Certification Standards

Certification Standards

OSEHRA has created certification standards by which community members inspect and certify code for compliance with standards of good software engineering practices, which can accommodate specific VA interoperability needs; and which also serve the needs of the open source community. These standards apply to existing VistA code, which is scheduled for inclusion in the set of OSEHRA VistA applications.

The following eight sections provide a detailed explanation of the scoring methods that will be applied for each certification category.

Name/Number Space

It is critical that that name space and number space designations be maintained and enforced, particularly in M code. Overlapping of name spaces and number spaces can potentially result in unreliable code and unforeseen consequences.  Thus, as a component of the technical evaluation, name spaces and number spaces of code being evaluated will be compared to known allocations to ensure appropriate usage.

Name and Number space overlap evaluation will be scored on a pass/fail basis. Issues associated with name and number space utilization will not be accepted. Therefore all four levels of OSEHRA certification require that no issues be identified.

Dependency/SAC

All code contributions will be tested to verify compliance with applicable Standards and Conventions (SAC). This review will then be compared with submitted documentation.  Any substantial discrepancy will result in rejection of the contribution; failure to properly account for the potential impacts of a contribution indicates that contribution is not tested enough for integration into the core solution. It is understood that there are occasional valid reasons for violating the SAC, but these should be identified and justified in the documentation of the submission. As additional languages and coding styles are brought into the community, the community will need to develop or adapt additional style guides and automated routines to enforce the chosen style.

Dependency and SAC conformance will be evaluated on a pass/fail basis. All four levels of OSEHRA certification require that no issues are identified for this category.

Open Source License

OSEHRA strongly encourages all code contributions be made under an OSI approved open source license (www.opensource.org), with substantial preference for the Apache 2 license. OSI approved licenses have been carefully examined by the open source community for adherence to fundamental open source principles designed to facilitate the growth and health of large open source communities. Apache 2 is preferred mainly due to its liberal terms that allow for the participation of a wide range of open source community members, including those affiliated with commercial institutions. However, OSEHRA recognizes that there will be code contributions that leverage open source libraries with varying types of open source licenses.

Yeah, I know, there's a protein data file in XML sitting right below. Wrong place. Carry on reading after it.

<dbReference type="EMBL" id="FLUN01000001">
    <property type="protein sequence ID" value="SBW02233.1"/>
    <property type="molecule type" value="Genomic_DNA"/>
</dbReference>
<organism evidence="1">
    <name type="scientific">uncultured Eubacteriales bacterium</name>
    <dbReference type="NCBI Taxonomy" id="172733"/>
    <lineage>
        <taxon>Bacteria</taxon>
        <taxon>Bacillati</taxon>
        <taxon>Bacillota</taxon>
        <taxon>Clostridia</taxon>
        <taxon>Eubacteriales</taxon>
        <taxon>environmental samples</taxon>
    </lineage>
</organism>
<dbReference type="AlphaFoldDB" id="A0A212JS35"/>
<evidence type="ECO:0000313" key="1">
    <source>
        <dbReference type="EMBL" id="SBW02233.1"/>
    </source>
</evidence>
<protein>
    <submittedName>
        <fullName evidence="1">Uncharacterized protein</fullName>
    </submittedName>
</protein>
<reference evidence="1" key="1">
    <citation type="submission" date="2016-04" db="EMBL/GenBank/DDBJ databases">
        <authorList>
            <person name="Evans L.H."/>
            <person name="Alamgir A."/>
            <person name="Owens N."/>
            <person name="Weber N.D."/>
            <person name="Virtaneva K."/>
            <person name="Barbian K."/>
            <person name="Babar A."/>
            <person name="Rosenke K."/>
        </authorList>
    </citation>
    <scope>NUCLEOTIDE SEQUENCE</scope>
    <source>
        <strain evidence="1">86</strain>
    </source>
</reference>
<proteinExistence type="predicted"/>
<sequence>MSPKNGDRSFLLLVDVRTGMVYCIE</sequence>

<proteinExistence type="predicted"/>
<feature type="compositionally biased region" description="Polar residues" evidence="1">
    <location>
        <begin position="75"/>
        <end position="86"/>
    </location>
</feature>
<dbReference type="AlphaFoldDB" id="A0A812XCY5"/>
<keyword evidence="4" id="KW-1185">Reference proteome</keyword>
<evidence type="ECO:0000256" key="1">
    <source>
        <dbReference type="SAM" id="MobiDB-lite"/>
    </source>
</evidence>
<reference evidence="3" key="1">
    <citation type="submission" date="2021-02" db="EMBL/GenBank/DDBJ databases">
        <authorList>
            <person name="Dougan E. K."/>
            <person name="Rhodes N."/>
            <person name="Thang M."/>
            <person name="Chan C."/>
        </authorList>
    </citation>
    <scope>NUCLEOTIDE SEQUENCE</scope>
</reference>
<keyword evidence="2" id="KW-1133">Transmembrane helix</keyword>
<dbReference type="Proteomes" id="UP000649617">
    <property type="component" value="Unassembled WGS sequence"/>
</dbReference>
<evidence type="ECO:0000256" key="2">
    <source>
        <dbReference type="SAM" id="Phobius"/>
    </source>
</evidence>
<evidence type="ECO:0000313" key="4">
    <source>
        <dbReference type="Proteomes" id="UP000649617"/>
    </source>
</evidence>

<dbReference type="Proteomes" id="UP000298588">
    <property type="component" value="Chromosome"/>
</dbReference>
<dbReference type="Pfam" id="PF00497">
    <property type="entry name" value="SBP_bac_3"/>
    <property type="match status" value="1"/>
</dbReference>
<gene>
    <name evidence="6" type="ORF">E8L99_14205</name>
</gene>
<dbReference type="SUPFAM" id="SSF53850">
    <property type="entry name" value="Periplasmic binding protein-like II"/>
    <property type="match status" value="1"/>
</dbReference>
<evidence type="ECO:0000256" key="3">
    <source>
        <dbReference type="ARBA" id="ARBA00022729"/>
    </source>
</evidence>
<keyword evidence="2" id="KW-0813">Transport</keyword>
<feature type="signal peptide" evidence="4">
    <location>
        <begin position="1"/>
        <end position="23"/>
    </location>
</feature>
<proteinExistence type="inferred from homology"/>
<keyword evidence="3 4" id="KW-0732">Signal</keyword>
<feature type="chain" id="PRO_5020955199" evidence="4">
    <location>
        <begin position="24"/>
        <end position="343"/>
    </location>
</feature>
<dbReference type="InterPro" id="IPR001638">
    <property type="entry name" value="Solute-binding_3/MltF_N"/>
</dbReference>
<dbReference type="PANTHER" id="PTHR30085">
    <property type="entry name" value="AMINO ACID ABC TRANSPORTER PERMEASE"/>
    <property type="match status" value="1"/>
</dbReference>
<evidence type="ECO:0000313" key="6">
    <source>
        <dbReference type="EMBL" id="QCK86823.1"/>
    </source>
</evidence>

The open source license category measures the degree to which OSEHRA preferred open source licenses have been applied to a codebase under evaluation.

  • Level 1, the first level of open source license evaluation, requires that the code be clearly labeled with an OSI approved open source license that is compatible with OSEHRA code utilizing the Apache 2 license.
  • Level 2 of this category requires that the core elements of the submission use Apache 2 and that utilization of any additional licenses are OSI-approved and are compatible with Apache 2 code.
  • Level 3 requires that most of the code utilizes Apache 2 and that utilization of any additional licenses for the remaining code are OSI-approved and are compatible with Apache 2 code.
  • Level 4 requires that the full submission utilize Apache 2.

Documentation

Documentation is intended to serve the needs of the OSEHRA community by ensuring that submissions fully define the purpose, use, installation, testing, algorithms, and other salient components of the submission.

  • Level 1 of the documentation category evaluation does not require that documentation is provided with the code.  This is to encourage community members to submit code contributions early.
  • Level 2 requires that a basic set of documentation is present which must include:
    • A description of the intended purpose and requirements of the codebase.
    • A description of the installation instructions of the application.
    • A description of how to test the code.
  • Level 3 requires, in addition to the documentation listed in Level 2, that documentation provides:
    • A description of the methods and relevant information needed to understand complex or difficult aspects of the code, such as complicated algorithms, algorithm provenance, or items that require clarification.
  • Level 4 requires that all of the documentation required up to Level 3, plus:
    • A description of ongoing or additional development work being performed on the codebase.

All of these may be contained in a single document such as an OSEHRA Technical Journal article, or they may be provided separately in which case the main document can simply be a reference to the rest of the submission. Note that the VA has a substantial body of documentation artifacts as part of their code development process to include the documents in the table below. These documents are not required, but if present they can be used to meet the documentation requirement.

Documentation Artifact Name
Business Requirements Document (BRD)
Software Requirements Specification (RSD)
Initial Operating Capability (IOC) Testing
Data Dictionary Modification Request (for Database Administrator)
Data Dictionary Modification Approval (from Database Administrator)
Integration Control Registrations (ICR)s
Clearance on potential impact on FDA Regulated interfaces or devices (from Package maintainers)
Change submission to Architecture Review Group
Application Self-Scoring Evaluation Support System (ASSESS) (Capacity Planning form)
Patch Installation Instructions (Installation Guide)
List of patch dependencies (Patch Release Check)